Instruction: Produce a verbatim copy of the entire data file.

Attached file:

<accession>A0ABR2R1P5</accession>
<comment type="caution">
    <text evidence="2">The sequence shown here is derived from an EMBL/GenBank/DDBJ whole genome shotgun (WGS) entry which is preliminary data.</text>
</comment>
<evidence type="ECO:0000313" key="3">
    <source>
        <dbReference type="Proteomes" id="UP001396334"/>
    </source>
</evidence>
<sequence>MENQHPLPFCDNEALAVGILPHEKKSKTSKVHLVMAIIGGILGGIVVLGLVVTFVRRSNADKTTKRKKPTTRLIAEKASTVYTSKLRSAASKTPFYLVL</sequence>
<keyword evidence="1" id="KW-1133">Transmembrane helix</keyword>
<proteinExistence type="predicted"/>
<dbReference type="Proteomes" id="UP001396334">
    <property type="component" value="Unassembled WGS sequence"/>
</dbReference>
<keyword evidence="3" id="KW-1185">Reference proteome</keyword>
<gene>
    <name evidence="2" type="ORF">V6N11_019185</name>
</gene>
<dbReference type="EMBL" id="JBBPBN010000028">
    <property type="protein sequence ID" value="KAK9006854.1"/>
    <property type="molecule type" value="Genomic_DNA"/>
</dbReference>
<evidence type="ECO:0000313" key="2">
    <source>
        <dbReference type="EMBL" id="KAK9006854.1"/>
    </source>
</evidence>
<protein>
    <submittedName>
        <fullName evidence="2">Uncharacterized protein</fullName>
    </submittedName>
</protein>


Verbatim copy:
<accession>A0ABR2R1P5</accession>
<comment type="caution">
    <text evidence="2">The sequence shown here is derived from an EMBL/GenBank/DDBJ whole genome shotgun (WGS) entry which is preliminary data.</text>
</comment>
<evidence type="ECO:0000313" key="3">
    <source>
        <dbReference type="Proteomes" id="UP001396334"/>
    </source>
</evidence>
<sequence>MENQHPLPFCDNEALAVGILPHEKKSKTSKVHLVMAIIGGILGGIVVLGLVVTFVRRSNADKTTKRKKPTTRLIAEKASTVYTSKLRSAASKTPFYLVL</sequence>
<keyword evidence="1" id="KW-1133">Transmembrane helix</keyword>
<proteinExistence type="predicted"/>
<dbReference type="Proteomes" id="UP001396334">
    <property type="component" value="Unassembled WGS sequence"/>
</dbReference>
<keyword evidence="3" id="KW-1185">Reference proteome</keyword>
<gene>
    <name evidence="2" type="ORF">V6N11_019185</name>
</gene>
<dbReference type="EMBL" id="JBBPBN010000028">
    <property type="protein sequence ID" value="KAK9006854.1"/>
    <property type="molecule type" value="Genomic_DNA"/>
</dbReference>
<evidence type="ECO:0000313" key="2">
    <source>
        <dbReference type="EMBL" id="KAK9006854.1"/>
    </source>
</evidence>
<protein>
    <submittedName>
        <fullName evidence="2">Uncharacterized protein</fullName>
    </submittedName>
</protein>